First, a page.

Anna Boden and Ryan Fleck, the co-directing team behind Ryan Gosling’s Oscar-nominated breakthrough in their debut feature Half Nelson, are up to bat again with the immigrant baseball story Sugar. These Brooklyn-diehards decided this time to jump from the lower borough, exploring cultures and people far outside the walls of their beloved city. Their new film, a tribute to the sports film seen through the eyes of a Dominican baseball player brought over to play in the United States, reveals an alternate, more realistic take on making it in the big leagues—shining a light on all those unknown players who never quite slugged a homer in the majors. Slant caught up with Boden and Fleck at the Four Seasons hotel in Beverly Hills and discussed with them the challenges of finding a nonprofessional actor in a foreign place who could skillfully play baseball, as well as how they steered clear of sports genre clichés and how they’ve managed so far as a directing pair. Also, they are great at finishing each other’s sentences.
Are you based in New York?
Ryan Fleck: Yeah, Brooklyn.
How do you feel about L.A. when you come out here?
Anna Boden: It’s warmer, better weather.
Fleck: We drove by a disco gas station on the way from the airport.
Boden: We were like, “Only in L.A.” It was so weird. You know, instead of the names of the gases, it had: “Regular, Better, Best.” Have you seen those things? [laughs]
I’ve seen unleaded and premium.
Boden: Yeah, but no…
Fleck: It was like disco…
Boden: It was like premium, but some premium was, like, better.
Fleck: It felt like a bar when you pull up.
Boden: So, yeah, it’s interesting. Definitely different.
I know that you’re a fan of baseball, Ryan. Anna, what brought your interest into baseball?
Boden: It wasn’t the baseball. I was more interested in the immigration, coming-of-age-journey aspect of the story. You know, being fascinated by all these young people who are coming to the United States, and instead of having their first experience in a major city with a big immigrant population, they end up in a small town in the middle of nowhere. That journey really captured my interest.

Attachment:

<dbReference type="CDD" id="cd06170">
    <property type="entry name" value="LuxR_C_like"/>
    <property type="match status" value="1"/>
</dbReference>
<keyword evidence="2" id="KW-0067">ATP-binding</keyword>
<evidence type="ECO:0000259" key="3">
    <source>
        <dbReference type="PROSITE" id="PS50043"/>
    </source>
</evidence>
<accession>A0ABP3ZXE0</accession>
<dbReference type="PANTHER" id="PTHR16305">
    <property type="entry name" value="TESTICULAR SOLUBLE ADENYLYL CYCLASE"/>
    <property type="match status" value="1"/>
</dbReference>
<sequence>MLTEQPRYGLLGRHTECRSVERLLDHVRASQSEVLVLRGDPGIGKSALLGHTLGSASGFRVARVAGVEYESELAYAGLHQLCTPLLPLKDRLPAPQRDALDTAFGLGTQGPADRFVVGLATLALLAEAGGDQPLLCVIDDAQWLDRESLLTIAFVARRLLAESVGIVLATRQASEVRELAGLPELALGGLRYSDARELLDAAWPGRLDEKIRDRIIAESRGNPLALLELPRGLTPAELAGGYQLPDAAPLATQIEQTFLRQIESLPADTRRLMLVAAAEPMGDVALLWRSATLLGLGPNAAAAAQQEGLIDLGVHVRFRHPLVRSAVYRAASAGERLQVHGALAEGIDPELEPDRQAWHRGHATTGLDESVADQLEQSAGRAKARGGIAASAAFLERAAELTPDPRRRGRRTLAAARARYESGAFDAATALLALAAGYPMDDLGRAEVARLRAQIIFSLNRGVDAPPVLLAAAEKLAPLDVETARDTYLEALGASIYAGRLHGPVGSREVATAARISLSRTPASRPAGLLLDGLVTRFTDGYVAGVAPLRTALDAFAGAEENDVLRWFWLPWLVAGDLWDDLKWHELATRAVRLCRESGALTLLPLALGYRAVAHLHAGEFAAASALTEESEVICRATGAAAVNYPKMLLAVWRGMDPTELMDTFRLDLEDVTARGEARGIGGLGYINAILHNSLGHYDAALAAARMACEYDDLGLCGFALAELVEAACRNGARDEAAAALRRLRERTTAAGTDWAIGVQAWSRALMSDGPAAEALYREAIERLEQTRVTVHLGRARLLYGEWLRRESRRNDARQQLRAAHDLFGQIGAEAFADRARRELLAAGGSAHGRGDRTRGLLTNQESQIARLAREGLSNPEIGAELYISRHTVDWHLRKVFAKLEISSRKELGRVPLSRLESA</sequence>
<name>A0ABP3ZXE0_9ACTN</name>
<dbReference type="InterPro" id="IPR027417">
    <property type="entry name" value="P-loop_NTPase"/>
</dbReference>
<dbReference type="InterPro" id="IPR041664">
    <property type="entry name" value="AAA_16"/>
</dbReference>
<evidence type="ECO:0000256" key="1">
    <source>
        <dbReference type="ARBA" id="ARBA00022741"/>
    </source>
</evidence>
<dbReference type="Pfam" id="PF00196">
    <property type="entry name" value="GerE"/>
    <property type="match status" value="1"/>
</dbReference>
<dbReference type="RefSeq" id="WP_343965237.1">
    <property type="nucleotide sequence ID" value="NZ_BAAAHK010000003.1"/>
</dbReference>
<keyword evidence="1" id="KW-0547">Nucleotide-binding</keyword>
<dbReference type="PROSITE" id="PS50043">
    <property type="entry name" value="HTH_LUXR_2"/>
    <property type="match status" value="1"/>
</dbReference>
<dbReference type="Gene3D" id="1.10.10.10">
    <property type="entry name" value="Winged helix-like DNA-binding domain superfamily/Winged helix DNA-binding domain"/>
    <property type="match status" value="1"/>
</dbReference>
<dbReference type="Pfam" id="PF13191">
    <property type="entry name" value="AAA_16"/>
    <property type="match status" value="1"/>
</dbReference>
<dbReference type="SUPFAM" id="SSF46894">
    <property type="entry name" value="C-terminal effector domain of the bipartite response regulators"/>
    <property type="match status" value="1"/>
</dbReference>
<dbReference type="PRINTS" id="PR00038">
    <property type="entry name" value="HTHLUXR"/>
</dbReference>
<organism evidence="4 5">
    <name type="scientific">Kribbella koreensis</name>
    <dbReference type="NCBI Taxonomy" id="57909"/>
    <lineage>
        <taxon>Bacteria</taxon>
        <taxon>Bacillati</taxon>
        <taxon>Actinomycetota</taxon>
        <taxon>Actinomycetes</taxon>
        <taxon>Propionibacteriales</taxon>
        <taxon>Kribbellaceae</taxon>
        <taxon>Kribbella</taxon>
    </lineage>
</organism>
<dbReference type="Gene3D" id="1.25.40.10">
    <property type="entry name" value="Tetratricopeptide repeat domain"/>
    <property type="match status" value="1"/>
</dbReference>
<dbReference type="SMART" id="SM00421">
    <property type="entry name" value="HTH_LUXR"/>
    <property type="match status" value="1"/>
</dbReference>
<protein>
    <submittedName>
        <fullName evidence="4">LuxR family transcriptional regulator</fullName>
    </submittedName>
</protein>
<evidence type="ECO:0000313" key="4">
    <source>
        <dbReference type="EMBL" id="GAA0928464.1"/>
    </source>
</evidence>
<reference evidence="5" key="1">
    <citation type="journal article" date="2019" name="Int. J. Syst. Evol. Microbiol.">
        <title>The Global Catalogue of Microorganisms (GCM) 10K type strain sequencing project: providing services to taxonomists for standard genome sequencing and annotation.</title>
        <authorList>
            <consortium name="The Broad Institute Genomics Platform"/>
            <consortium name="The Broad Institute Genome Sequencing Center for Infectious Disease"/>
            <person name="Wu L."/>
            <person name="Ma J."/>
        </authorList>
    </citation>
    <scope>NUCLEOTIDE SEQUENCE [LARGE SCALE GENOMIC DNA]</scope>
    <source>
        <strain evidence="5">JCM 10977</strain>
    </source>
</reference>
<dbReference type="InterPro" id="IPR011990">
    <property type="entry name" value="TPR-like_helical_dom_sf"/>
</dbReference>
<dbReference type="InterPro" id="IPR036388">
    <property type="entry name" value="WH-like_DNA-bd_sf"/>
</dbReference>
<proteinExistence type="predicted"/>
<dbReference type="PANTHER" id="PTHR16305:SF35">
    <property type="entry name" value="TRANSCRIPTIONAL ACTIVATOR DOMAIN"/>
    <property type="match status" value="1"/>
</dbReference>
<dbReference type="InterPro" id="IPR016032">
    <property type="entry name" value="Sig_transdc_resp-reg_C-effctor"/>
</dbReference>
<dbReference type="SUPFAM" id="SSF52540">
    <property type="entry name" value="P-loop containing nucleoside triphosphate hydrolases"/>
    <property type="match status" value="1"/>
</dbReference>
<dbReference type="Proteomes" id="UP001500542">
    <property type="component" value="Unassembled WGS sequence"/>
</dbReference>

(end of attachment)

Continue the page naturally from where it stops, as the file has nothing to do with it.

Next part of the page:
What was the first spark of the story? Was it the baseball story? The immigrant story? Was it all just fleshed out at once?
Fleck: It was a combination of those things. First, it was something that we felt like would make a good movie; it was a story we hadn’t seen before—combining this unique immigrant story. Like Anne was saying before: the poor people that sneak across the border or they came over in the early 1900s, Godfather-style. We hadn’t seen something where an athlete comes over to play a professional sport—so combining those two genres was interesting to us in a way we hadn’t seen before.
When you got to the Dominican Republic, how did the story shift and change? And why did you pick the DR?
Boden: Do you mean when we got there for research?
Boden: Fifteen percent. This was a stat from a few years ago. And I’m sure it has changed, but when we started doing research it was 15% of the major league was Dominican-born and 30% of the minor league. It is definitely the country from where most major league players come that aren’t North American.
Fleck: I think the main reason it was the DR…because every Major League baseball team has an academy in the DR. Because of the relationship with Cuba, it can’t operate there and sign players, unless they take a raft.
Boden: Yeah. That would be an interesting story too, but it just wasn’t the specific one that we were…
Fleck: We were interested in this big huge industry, which is Major League Baseball. This little economy in the DR, they started operating there because they sign players for a fraction of what they would sign high school or college graduate baseball players in the United States.
Boden: And what we were really interested in was, you know, there are huge Dominican baseball stars in the United States, like Sammy Sosa, Pedro Martinez, and David Ortiz. But we were interested in the fact that there are hundreds of people who come to the United States each year that you never hear of, because they never make it to the majors and they’re toiling in the minors for $1,000 a week. When you think of baseball players and stars and lots of money, but this was a story about a much more common experience that we don’t see or read about in the papers.